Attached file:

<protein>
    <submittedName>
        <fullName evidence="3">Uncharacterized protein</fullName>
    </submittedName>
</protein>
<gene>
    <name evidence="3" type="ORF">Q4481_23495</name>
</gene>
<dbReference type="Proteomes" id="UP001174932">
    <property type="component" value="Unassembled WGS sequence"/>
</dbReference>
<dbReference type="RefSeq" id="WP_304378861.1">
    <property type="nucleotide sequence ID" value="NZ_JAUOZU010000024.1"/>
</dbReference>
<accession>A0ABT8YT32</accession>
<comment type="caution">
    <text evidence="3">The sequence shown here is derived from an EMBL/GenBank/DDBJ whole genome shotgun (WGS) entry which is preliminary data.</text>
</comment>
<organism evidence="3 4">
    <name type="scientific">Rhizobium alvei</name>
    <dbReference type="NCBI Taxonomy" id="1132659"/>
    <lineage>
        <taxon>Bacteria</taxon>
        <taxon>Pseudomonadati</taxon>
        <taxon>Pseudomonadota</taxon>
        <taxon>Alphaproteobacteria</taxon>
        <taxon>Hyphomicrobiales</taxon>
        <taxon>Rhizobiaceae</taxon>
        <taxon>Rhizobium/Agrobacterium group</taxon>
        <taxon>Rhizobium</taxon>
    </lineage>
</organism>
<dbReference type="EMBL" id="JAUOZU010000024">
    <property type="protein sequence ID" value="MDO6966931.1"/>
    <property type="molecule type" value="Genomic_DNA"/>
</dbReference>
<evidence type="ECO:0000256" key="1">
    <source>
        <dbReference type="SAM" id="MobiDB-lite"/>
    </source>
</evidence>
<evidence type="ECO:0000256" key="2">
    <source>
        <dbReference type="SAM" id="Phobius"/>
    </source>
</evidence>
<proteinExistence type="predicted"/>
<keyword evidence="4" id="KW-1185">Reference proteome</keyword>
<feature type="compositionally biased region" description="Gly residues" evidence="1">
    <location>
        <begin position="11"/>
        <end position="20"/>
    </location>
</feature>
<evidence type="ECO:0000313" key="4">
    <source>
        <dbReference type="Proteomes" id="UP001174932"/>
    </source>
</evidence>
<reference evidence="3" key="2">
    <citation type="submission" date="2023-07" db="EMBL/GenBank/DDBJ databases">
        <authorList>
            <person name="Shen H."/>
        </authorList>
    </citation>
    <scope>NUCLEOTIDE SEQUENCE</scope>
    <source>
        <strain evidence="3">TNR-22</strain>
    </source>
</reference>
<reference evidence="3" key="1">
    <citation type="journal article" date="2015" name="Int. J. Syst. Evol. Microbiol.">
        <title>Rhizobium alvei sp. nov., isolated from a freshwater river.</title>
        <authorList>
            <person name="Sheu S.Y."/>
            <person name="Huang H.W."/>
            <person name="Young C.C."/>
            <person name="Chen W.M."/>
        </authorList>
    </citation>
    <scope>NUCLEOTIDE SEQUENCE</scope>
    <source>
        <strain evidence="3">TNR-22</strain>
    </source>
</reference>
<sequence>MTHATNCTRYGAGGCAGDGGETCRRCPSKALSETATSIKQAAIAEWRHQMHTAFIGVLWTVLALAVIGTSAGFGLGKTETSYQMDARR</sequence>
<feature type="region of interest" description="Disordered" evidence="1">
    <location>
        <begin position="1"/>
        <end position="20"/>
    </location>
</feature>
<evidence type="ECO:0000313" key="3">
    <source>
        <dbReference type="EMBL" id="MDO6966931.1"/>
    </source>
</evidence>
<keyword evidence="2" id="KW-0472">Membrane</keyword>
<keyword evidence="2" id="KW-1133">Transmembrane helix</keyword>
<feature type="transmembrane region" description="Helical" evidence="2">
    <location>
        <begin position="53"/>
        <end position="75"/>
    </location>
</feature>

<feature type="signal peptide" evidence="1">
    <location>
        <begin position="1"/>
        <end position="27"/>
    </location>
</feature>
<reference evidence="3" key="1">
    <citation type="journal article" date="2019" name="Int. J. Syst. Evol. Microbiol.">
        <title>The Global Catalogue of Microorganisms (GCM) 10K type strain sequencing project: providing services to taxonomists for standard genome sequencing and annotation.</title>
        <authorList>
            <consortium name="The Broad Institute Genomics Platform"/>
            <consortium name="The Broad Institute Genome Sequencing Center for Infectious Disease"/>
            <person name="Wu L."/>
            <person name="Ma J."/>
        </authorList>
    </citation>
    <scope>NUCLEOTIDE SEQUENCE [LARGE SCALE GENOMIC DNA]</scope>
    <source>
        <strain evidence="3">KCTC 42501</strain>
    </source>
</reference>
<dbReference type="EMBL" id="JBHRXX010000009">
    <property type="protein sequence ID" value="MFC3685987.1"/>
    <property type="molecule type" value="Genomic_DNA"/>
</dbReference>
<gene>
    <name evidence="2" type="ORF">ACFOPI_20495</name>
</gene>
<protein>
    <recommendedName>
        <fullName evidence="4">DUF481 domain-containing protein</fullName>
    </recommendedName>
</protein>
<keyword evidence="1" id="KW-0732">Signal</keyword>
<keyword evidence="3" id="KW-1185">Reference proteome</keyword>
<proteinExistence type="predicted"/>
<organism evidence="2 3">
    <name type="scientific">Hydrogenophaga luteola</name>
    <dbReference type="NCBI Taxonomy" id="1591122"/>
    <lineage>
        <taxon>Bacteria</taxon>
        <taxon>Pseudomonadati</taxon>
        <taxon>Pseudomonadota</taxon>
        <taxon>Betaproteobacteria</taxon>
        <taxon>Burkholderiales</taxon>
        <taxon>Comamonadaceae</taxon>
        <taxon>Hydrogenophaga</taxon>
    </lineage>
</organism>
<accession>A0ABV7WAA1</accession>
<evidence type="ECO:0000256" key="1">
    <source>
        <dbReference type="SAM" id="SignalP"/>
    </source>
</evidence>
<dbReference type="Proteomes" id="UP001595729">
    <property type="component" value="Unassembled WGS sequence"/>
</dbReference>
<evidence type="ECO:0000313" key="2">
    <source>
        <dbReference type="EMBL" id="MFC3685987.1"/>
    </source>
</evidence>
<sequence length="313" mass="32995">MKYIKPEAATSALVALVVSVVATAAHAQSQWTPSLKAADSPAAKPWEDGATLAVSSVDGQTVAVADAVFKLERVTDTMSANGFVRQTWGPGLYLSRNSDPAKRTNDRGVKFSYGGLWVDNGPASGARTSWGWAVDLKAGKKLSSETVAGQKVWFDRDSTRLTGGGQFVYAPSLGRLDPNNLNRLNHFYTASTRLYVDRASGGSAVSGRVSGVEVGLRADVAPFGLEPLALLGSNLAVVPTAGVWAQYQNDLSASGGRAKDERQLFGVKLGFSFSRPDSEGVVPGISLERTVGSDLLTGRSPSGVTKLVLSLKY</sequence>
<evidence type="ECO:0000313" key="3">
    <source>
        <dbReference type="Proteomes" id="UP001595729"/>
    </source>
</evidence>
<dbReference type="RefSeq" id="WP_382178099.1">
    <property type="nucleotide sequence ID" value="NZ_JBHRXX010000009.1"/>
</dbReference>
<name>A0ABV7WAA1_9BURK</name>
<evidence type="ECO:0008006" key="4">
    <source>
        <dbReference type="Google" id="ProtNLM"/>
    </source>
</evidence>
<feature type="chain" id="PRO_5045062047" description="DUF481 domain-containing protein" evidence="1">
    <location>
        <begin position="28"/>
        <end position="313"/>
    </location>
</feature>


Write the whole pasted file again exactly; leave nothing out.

<protein>
    <submittedName>
        <fullName evidence="3">Uncharacterized protein</fullName>
    </submittedName>
</protein>
<gene>
    <name evidence="3" type="ORF">Q4481_23495</name>
</gene>
<dbReference type="Proteomes" id="UP001174932">
    <property type="component" value="Unassembled WGS sequence"/>
</dbReference>
<dbReference type="RefSeq" id="WP_304378861.1">
    <property type="nucleotide sequence ID" value="NZ_JAUOZU010000024.1"/>
</dbReference>
<accession>A0ABT8YT32</accession>
<comment type="caution">
    <text evidence="3">The sequence shown here is derived from an EMBL/GenBank/DDBJ whole genome shotgun (WGS) entry which is preliminary data.</text>
</comment>
<organism evidence="3 4">
    <name type="scientific">Rhizobium alvei</name>
    <dbReference type="NCBI Taxonomy" id="1132659"/>
    <lineage>
        <taxon>Bacteria</taxon>
        <taxon>Pseudomonadati</taxon>
        <taxon>Pseudomonadota</taxon>
        <taxon>Alphaproteobacteria</taxon>
        <taxon>Hyphomicrobiales</taxon>
        <taxon>Rhizobiaceae</taxon>
        <taxon>Rhizobium/Agrobacterium group</taxon>
        <taxon>Rhizobium</taxon>
    </lineage>
</organism>
<dbReference type="EMBL" id="JAUOZU010000024">
    <property type="protein sequence ID" value="MDO6966931.1"/>
    <property type="molecule type" value="Genomic_DNA"/>
</dbReference>
<evidence type="ECO:0000256" key="1">
    <source>
        <dbReference type="SAM" id="MobiDB-lite"/>
    </source>
</evidence>
<evidence type="ECO:0000256" key="2">
    <source>
        <dbReference type="SAM" id="Phobius"/>
    </source>
</evidence>
<proteinExistence type="predicted"/>
<keyword evidence="4" id="KW-1185">Reference proteome</keyword>
<feature type="compositionally biased region" description="Gly residues" evidence="1">
    <location>
        <begin position="11"/>
        <end position="20"/>
    </location>
</feature>
<evidence type="ECO:0000313" key="4">
    <source>
        <dbReference type="Proteomes" id="UP001174932"/>
    </source>
</evidence>
<reference evidence="3" key="2">
    <citation type="submission" date="2023-07" db="EMBL/GenBank/DDBJ databases">
        <authorList>
            <person name="Shen H."/>
        </authorList>
    </citation>
    <scope>NUCLEOTIDE SEQUENCE</scope>
    <source>
        <strain evidence="3">TNR-22</strain>
    </source>
</reference>
<reference evidence="3" key="1">
    <citation type="journal article" date="2015" name="Int. J. Syst. Evol. Microbiol.">
        <title>Rhizobium alvei sp. nov., isolated from a freshwater river.</title>
        <authorList>
            <person name="Sheu S.Y."/>
            <person name="Huang H.W."/>
            <person name="Young C.C."/>
            <person name="Chen W.M."/>
        </authorList>
    </citation>
    <scope>NUCLEOTIDE SEQUENCE</scope>
    <source>
        <strain evidence="3">TNR-22</strain>
    </source>
</reference>
<sequence>MTHATNCTRYGAGGCAGDGGETCRRCPSKALSETATSIKQAAIAEWRHQMHTAFIGVLWTVLALAVIGTSAGFGLGKTETSYQMDARR</sequence>
<feature type="region of interest" description="Disordered" evidence="1">
    <location>
        <begin position="1"/>
        <end position="20"/>
    </location>
</feature>
<evidence type="ECO:0000313" key="3">
    <source>
        <dbReference type="EMBL" id="MDO6966931.1"/>
    </source>
</evidence>
<keyword evidence="2" id="KW-0472">Membrane</keyword>
<keyword evidence="2" id="KW-1133">Transmembrane helix</keyword>
<feature type="transmembrane region" description="Helical" evidence="2">
    <location>
        <begin position="53"/>
        <end position="75"/>
    </location>
</feature>

<feature type="signal peptide" evidence="1">
    <location>
        <begin position="1"/>
        <end position="27"/>
    </location>
</feature>
<reference evidence="3" key="1">
    <citation type="journal article" date="2019" name="Int. J. Syst. Evol. Microbiol.">
        <title>The Global Catalogue of Microorganisms (GCM) 10K type strain sequencing project: providing services to taxonomists for standard genome sequencing and annotation.</title>
        <authorList>
            <consortium name="The Broad Institute Genomics Platform"/>
            <consortium name="The Broad Institute Genome Sequencing Center for Infectious Disease"/>
            <person name="Wu L."/>
            <person name="Ma J."/>
        </authorList>
    </citation>
    <scope>NUCLEOTIDE SEQUENCE [LARGE SCALE GENOMIC DNA]</scope>
    <source>
        <strain evidence="3">KCTC 42501</strain>
    </source>
</reference>
<dbReference type="EMBL" id="JBHRXX010000009">
    <property type="protein sequence ID" value="MFC3685987.1"/>
    <property type="molecule type" value="Genomic_DNA"/>
</dbReference>
<gene>
    <name evidence="2" type="ORF">ACFOPI_20495</name>
</gene>
<protein>
    <recommendedName>
        <fullName evidence="4">DUF481 domain-containing protein</fullName>
    </recommendedName>
</protein>
<keyword evidence="1" id="KW-0732">Signal</keyword>
<keyword evidence="3" id="KW-1185">Reference proteome</keyword>
<proteinExistence type="predicted"/>
<organism evidence="2 3">
    <name type="scientific">Hydrogenophaga luteola</name>
    <dbReference type="NCBI Taxonomy" id="1591122"/>
    <lineage>
        <taxon>Bacteria</taxon>
        <taxon>Pseudomonadati</taxon>
        <taxon>Pseudomonadota</taxon>
        <taxon>Betaproteobacteria</taxon>
        <taxon>Burkholderiales</taxon>
        <taxon>Comamonadaceae</taxon>
        <taxon>Hydrogenophaga</taxon>
    </lineage>
</organism>
<accession>A0ABV7WAA1</accession>
<evidence type="ECO:0000256" key="1">
    <source>
        <dbReference type="SAM" id="SignalP"/>
    </source>
</evidence>
<dbReference type="Proteomes" id="UP001595729">
    <property type="component" value="Unassembled WGS sequence"/>
</dbReference>
<evidence type="ECO:0000313" key="2">
    <source>
        <dbReference type="EMBL" id="MFC3685987.1"/>
    </source>
</evidence>
<sequence length="313" mass="32995">MKYIKPEAATSALVALVVSVVATAAHAQSQWTPSLKAADSPAAKPWEDGATLAVSSVDGQTVAVADAVFKLERVTDTMSANGFVRQTWGPGLYLSRNSDPAKRTNDRGVKFSYGGLWVDNGPASGARTSWGWAVDLKAGKKLSSETVAGQKVWFDRDSTRLTGGGQFVYAPSLGRLDPNNLNRLNHFYTASTRLYVDRASGGSAVSGRVSGVEVGLRADVAPFGLEPLALLGSNLAVVPTAGVWAQYQNDLSASGGRAKDERQLFGVKLGFSFSRPDSEGVVPGISLERTVGSDLLTGRSPSGVTKLVLSLKY</sequence>
<evidence type="ECO:0000313" key="3">
    <source>
        <dbReference type="Proteomes" id="UP001595729"/>
    </source>
</evidence>
<dbReference type="RefSeq" id="WP_382178099.1">
    <property type="nucleotide sequence ID" value="NZ_JBHRXX010000009.1"/>
</dbReference>
<name>A0ABV7WAA1_9BURK</name>
<evidence type="ECO:0008006" key="4">
    <source>
        <dbReference type="Google" id="ProtNLM"/>
    </source>
</evidence>
<feature type="chain" id="PRO_5045062047" description="DUF481 domain-containing protein" evidence="1">
    <location>
        <begin position="28"/>
        <end position="313"/>
    </location>
</feature>